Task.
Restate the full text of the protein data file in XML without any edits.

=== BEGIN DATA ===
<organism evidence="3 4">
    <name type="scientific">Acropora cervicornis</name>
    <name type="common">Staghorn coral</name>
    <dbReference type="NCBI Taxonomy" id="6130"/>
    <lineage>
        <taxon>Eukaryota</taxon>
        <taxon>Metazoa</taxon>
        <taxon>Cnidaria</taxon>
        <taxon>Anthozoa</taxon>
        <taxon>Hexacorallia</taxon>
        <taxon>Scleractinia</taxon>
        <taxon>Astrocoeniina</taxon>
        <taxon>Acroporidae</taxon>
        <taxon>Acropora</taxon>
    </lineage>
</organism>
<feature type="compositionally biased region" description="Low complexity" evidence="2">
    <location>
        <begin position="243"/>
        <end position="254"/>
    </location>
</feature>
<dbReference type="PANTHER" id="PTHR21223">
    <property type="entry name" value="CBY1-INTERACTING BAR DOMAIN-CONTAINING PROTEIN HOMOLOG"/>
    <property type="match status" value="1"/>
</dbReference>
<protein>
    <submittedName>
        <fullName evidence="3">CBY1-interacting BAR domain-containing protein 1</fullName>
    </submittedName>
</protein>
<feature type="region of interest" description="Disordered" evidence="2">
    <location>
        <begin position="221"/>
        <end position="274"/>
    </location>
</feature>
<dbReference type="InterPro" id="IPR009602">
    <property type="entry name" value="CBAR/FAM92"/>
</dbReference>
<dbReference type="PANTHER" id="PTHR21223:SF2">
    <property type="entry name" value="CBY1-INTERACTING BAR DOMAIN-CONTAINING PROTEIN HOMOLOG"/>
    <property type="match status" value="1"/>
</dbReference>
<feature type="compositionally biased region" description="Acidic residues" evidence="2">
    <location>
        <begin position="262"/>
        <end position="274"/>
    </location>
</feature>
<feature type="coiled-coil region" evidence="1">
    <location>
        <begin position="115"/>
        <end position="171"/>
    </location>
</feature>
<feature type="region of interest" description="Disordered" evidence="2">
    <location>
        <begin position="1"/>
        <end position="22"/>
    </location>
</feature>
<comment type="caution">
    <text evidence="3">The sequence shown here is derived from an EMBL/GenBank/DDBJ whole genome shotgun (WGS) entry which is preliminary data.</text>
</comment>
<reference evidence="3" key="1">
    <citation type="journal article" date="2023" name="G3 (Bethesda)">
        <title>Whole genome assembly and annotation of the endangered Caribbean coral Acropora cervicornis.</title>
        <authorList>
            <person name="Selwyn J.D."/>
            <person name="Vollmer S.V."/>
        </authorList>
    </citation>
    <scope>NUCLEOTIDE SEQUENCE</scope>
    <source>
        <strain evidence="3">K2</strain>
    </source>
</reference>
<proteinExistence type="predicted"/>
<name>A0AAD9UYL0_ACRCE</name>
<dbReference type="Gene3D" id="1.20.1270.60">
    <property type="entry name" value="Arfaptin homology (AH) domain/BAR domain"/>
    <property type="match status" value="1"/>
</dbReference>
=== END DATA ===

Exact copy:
<organism evidence="3 4">
    <name type="scientific">Acropora cervicornis</name>
    <name type="common">Staghorn coral</name>
    <dbReference type="NCBI Taxonomy" id="6130"/>
    <lineage>
        <taxon>Eukaryota</taxon>
        <taxon>Metazoa</taxon>
        <taxon>Cnidaria</taxon>
        <taxon>Anthozoa</taxon>
        <taxon>Hexacorallia</taxon>
        <taxon>Scleractinia</taxon>
        <taxon>Astrocoeniina</taxon>
        <taxon>Acroporidae</taxon>
        <taxon>Acropora</taxon>
    </lineage>
</organism>
<feature type="compositionally biased region" description="Low complexity" evidence="2">
    <location>
        <begin position="243"/>
        <end position="254"/>
    </location>
</feature>
<dbReference type="PANTHER" id="PTHR21223">
    <property type="entry name" value="CBY1-INTERACTING BAR DOMAIN-CONTAINING PROTEIN HOMOLOG"/>
    <property type="match status" value="1"/>
</dbReference>
<protein>
    <submittedName>
        <fullName evidence="3">CBY1-interacting BAR domain-containing protein 1</fullName>
    </submittedName>
</protein>
<feature type="region of interest" description="Disordered" evidence="2">
    <location>
        <begin position="221"/>
        <end position="274"/>
    </location>
</feature>
<dbReference type="InterPro" id="IPR009602">
    <property type="entry name" value="CBAR/FAM92"/>
</dbReference>
<dbReference type="PANTHER" id="PTHR21223:SF2">
    <property type="entry name" value="CBY1-INTERACTING BAR DOMAIN-CONTAINING PROTEIN HOMOLOG"/>
    <property type="match status" value="1"/>
</dbReference>
<feature type="compositionally biased region" description="Acidic residues" evidence="2">
    <location>
        <begin position="262"/>
        <end position="274"/>
    </location>
</feature>
<feature type="coiled-coil region" evidence="1">
    <location>
        <begin position="115"/>
        <end position="171"/>
    </location>
</feature>
<feature type="region of interest" description="Disordered" evidence="2">
    <location>
        <begin position="1"/>
        <end position="22"/>
    </location>
</feature>
<comment type="caution">
    <text evidence="3">The sequence shown here is derived from an EMBL/GenBank/DDBJ whole genome shotgun (WGS) entry which is preliminary data.</text>
</comment>
<reference evidence="3" key="1">
    <citation type="journal article" date="2023" name="G3 (Bethesda)">
        <title>Whole genome assembly and annotation of the endangered Caribbean coral Acropora cervicornis.</title>
        <authorList>
            <person name="Selwyn J.D."/>
            <person name="Vollmer S.V."/>
        </authorList>
    </citation>
    <scope>NUCLEOTIDE SEQUENCE</scope>
    <source>
        <strain evidence="3">K2</strain>
    </source>
</reference>
<proteinExistence type="predicted"/>
<name>A0AAD9UYL0_ACRCE</name>
<dbReference type="Gene3D" id="1.20.1270.60">
    <property type="entry name" value="Arfaptin homology (AH) domain/BAR domain"/>
    <property type="match status" value="1"/>
</dbReference>